Taking fictional weapons, mostly swords, daggers, or other sharp objects, and making them real is kind of a thing. At least something you can hang on your wall. Quite a few diehard Lord of Ring fans have Narsil adorning their homes, and quite a few Star Trek devotees are owners of Klingon bat'leths as well, for example.
Though none (or at least most) of these replicas are functional. The same goes for the iconic Master Sword, from the "Legend of Zelda." Look around and you can find plenty that are just for show. But one person decided to make a legit, real deal version.
My friend and fellow game dev Mr. Wasteland (real name: Matt Burns) wrote the latest and maybe most incisive piece about the game industry's constant call for the "'Citizen Kane' of video games." In "Against Kane," Matt holds up Kane as a technical rather than narrative achievement, with an overemphasis on backstory to provide a narrow understanding of its main character:
The flashbacks build and build over the course of two hours, culminating to reveal that Charles Foster Kane, the newspaper magnate, the fine art collector, the megalomaniac, the inveterate asshole– he was actually sad this whole time! Isn’t that a shock!
While Matt and I will have to disagree on the narrative merits of Kane (the flashbacks create a spiral of unfulfilled need for Kane, with that sled being just one of many needy loops for the character), he does hint at a problem in modern game narrative: allowing backstory (and plot) to drive a character rather than allowing a character to drive the story.
Adjusts flame-retardant suit and takes a deep breath.
Microsoft and the Xbox One are not all that bad, you guys!
Please? Not in my beautiful, beautiful face!
Ok, so I unabashedly declared Sony undisputed winner of E3 2013 (how brave of me). But that cloud of doom hanging low on the shoulders of Microsoft made my heart sad and I really hate kicking a guy when he's down. So I'm here to say to all those Xbox loyalists to lift up your heads and dry your eyes because it's not that bad.
First, let's talk about how Microsoft screwed the pooch in May and then again this week-- just bear with me.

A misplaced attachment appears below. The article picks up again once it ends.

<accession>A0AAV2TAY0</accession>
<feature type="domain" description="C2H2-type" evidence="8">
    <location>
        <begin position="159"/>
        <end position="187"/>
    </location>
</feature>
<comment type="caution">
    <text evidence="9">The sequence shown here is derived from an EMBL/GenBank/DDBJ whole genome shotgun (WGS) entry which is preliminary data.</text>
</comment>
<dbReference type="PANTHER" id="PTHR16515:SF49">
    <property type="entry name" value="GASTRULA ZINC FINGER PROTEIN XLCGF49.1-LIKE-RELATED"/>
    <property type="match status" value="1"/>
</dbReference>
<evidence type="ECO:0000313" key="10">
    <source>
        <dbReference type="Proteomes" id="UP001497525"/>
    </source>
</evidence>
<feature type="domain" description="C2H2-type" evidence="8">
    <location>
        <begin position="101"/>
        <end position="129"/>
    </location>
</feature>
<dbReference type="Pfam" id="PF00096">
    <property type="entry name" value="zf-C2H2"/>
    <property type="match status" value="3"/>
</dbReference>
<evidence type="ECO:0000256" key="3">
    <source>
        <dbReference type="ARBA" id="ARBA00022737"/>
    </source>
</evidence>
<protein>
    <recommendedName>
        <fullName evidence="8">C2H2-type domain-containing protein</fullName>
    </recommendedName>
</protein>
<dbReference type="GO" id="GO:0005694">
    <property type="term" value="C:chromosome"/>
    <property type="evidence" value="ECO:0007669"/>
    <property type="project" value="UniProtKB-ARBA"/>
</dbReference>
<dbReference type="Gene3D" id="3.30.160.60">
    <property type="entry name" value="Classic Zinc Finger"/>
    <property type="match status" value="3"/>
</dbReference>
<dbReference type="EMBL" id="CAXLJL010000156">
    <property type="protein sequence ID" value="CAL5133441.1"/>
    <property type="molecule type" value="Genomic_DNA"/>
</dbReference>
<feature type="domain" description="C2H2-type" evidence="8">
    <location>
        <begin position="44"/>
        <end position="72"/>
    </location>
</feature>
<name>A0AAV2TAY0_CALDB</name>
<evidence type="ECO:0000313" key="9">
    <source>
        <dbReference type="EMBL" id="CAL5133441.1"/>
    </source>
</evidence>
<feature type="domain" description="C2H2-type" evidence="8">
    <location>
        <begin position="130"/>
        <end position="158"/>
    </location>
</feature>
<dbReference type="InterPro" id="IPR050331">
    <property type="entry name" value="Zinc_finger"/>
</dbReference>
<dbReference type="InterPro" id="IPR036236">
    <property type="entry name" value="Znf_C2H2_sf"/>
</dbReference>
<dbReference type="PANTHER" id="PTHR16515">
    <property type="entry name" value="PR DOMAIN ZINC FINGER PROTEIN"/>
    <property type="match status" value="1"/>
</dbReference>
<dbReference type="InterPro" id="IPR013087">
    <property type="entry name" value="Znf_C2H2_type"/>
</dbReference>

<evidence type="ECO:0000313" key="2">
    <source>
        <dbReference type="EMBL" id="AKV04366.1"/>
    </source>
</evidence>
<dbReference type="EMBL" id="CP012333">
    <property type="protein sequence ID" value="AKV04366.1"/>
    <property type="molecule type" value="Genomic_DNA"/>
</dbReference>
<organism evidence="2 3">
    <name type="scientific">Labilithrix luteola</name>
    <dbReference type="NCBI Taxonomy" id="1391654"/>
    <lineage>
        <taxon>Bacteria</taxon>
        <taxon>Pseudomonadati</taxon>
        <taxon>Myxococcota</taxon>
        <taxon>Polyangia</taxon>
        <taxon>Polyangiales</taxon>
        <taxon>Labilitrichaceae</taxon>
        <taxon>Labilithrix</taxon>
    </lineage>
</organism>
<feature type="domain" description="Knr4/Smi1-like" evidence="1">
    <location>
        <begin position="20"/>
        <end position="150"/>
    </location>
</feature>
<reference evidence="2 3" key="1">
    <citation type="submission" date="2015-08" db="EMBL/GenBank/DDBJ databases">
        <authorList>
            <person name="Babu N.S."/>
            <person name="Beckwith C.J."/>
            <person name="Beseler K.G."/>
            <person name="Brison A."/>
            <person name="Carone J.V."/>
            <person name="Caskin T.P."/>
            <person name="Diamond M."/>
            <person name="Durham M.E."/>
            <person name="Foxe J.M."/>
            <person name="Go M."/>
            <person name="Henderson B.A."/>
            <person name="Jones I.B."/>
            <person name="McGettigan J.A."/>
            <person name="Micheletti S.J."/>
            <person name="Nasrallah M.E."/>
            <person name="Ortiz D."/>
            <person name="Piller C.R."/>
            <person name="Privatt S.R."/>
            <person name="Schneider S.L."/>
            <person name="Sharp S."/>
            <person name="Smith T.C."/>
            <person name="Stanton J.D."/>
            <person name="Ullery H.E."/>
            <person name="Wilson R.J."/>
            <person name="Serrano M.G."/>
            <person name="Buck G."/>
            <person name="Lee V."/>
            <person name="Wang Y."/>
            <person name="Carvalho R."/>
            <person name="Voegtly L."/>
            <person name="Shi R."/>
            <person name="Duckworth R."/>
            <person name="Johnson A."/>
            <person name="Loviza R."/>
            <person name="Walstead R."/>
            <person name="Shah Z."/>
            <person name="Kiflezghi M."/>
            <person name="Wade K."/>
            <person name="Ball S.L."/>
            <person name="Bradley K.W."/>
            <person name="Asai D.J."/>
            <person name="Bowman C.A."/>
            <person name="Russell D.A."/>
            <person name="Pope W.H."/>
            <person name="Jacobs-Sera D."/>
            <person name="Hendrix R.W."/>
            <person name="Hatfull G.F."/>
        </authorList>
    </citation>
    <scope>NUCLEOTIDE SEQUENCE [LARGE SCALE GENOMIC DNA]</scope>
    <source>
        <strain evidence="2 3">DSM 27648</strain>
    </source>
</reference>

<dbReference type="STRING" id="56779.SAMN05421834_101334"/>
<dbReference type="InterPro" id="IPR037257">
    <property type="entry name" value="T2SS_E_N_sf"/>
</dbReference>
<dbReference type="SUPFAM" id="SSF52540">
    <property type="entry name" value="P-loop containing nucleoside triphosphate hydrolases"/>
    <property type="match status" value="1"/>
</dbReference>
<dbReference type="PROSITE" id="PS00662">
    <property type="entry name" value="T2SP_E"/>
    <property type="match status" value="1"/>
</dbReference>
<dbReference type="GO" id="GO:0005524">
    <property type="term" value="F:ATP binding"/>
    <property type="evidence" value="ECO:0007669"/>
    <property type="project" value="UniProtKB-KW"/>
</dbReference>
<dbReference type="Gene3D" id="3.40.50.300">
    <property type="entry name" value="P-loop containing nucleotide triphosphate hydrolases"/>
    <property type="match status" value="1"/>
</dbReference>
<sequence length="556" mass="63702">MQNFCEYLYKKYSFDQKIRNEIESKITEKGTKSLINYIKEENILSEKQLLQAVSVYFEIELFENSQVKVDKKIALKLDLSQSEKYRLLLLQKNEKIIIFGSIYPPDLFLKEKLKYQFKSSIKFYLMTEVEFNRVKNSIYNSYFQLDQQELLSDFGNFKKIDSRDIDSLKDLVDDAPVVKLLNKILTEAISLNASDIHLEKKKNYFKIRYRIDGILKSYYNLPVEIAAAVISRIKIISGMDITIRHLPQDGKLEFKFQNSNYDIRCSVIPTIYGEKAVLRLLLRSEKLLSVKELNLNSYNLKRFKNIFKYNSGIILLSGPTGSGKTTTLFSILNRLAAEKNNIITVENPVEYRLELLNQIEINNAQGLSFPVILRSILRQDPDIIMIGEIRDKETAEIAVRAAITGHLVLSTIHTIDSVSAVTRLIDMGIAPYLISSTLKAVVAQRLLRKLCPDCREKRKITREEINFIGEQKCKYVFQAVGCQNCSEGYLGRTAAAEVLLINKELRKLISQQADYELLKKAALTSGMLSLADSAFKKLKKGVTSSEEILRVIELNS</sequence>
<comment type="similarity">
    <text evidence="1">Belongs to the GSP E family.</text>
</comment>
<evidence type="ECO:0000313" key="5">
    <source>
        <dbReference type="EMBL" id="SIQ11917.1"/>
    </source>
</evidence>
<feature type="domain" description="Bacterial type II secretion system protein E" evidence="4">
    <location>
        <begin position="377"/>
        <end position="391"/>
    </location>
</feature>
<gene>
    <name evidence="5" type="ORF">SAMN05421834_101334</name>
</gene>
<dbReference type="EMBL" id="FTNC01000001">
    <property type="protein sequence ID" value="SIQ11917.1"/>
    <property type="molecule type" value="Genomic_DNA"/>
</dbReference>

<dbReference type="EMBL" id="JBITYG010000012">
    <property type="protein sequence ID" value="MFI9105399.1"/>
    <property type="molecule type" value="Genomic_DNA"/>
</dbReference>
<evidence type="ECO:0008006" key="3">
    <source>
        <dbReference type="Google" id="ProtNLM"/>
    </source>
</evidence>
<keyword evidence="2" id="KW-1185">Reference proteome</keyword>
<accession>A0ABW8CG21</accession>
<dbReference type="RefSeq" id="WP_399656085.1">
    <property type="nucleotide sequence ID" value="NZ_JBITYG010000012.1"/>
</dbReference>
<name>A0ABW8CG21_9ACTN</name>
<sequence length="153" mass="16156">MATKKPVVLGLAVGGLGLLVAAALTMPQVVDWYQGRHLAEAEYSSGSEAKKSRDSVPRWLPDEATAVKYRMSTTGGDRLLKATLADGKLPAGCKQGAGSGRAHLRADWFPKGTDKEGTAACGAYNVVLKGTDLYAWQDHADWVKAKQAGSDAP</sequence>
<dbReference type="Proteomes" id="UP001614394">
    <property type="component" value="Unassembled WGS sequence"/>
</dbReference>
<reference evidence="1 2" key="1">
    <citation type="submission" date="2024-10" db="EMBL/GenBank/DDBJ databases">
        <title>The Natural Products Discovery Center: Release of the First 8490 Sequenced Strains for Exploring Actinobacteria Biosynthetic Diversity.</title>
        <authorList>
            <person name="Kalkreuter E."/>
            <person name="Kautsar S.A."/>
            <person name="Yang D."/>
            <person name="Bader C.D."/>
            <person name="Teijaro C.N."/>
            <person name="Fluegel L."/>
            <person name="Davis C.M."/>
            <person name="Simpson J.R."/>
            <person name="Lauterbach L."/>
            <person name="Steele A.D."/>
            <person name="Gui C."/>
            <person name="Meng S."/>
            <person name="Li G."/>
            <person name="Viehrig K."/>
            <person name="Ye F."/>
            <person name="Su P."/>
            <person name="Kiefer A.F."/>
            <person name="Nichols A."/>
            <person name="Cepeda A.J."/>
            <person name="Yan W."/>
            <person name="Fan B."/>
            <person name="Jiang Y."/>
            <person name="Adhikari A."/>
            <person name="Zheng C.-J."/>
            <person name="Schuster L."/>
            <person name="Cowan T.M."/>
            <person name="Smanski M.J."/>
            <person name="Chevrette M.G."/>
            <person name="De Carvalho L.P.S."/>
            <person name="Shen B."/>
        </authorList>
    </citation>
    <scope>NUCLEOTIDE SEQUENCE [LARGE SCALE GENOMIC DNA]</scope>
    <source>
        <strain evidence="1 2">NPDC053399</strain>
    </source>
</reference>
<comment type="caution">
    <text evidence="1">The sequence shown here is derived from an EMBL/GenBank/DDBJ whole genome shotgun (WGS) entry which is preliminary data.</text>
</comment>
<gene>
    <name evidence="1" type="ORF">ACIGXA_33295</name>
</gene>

Yesterday, when Devin at Badass Digest called out the Microsoft E3 presentation for what he saw as casual sexism and rape jokes, I was all set to roll my eyes and move on. Devin, one of my favorite writers about film and media, sometimes comes at games and gamers pretty hard, and it felt like he was reading too much into some pretty typical fighting game trash talk.
Then I had to take a step back and look at the context of the moment: in a presentation woefully lacking in female corporate presence onstage, we had one of only two women being held up as the "bad girl gamer stereotype." This, in an overall presentation and slate of trailers and announcements across all of the publishers that seemed to still think that the only games their audiences would respond to would be very white and very male.
Welcome to Girlfriend Mode - -a new column for MTV Multiplayer where I (Kiala Kazebee, woman) talk about the serious business of games, the games industry and my period. JOKES. I makes jokes. Anyway I hope you enjoy my column about vaginas. I mean games.
It's been 24 hours since the Xbox live stream reveal and I think we can all agree the reaction has been a little uh...rough. To begin, here's a quick round up of the anger, frustration and confusion fangirls and boys have been spreading round the webs.
Poor Mega Man, he can't seem to catch a break, and despite generating some heat a few years back with the excellent retro love letter of "Mega Man 9" (and 10), Capcom has done nothing to appease diehard fans of the Blue Bomber. Cancellation after cancellation of future projects such as "Mega Man Legends 3" and "Mega Man Online" provided a bleak outlook and hopes were dashed when Keiji Inafune, the IRL Dr. Light, departed Capcom. In another twist, Polygon has uncovered one more shuttered project to reignite the flailing franchise.
Their in-depth article about Armature Studios' Mega Man X reboot codenamed "Maverick Hunter" is a virtual window into something that could have been. As a developer that spawned from Retro Studios, there are more than a few connections to the fantastic "Metroid Prime" - a game which proved that you could convert a traditional side-scrolling platformer into a first person shooter. Similarly, Armature would take the classic jump-n-shoot gameplay of the X series and update it for "Doom"-space. In a clear effort to appeal to the elusive Western market, Capcom was willing to dismantle my favorite robot and reassemble him into something wholly different. The full story is worth a read as you'll learn a little about what the devs were hoping would launch a new Mega Man game as well as see some shaky pre-alpha proof-of-concept video.
I'm here to tell you why an FPS Mega Man would have been a terrible mistake... while also performing a little armchair game deving. Read More...
By Joseph Leray
When I first logged into “Mass Effect 3”’s multiplayer last spring, I did so with one specific purpose: to play enough to up my Galactic Readiness rating to 100% before finally squaring off against the Reapers. Zoe, my Asari adept, hadn’t stepped foot back onto Firebase White in over a year, but the news that “Reckoning” would be the last piece of multiplayer DLC for the game lured me back.
The first character I unlocked in “Reckoning” was the Talon Mercenary Engineer. All “Mass Effect 3” multiplayer characters have a melee attack, and most of them are omni-blade strikes. The Talon Merc, however, has an omni-bow. I’ve written briefly about my love affair with videogame bows-and-arrows, so the Talon seemed like a good fit.
And he is, kind of. Read More...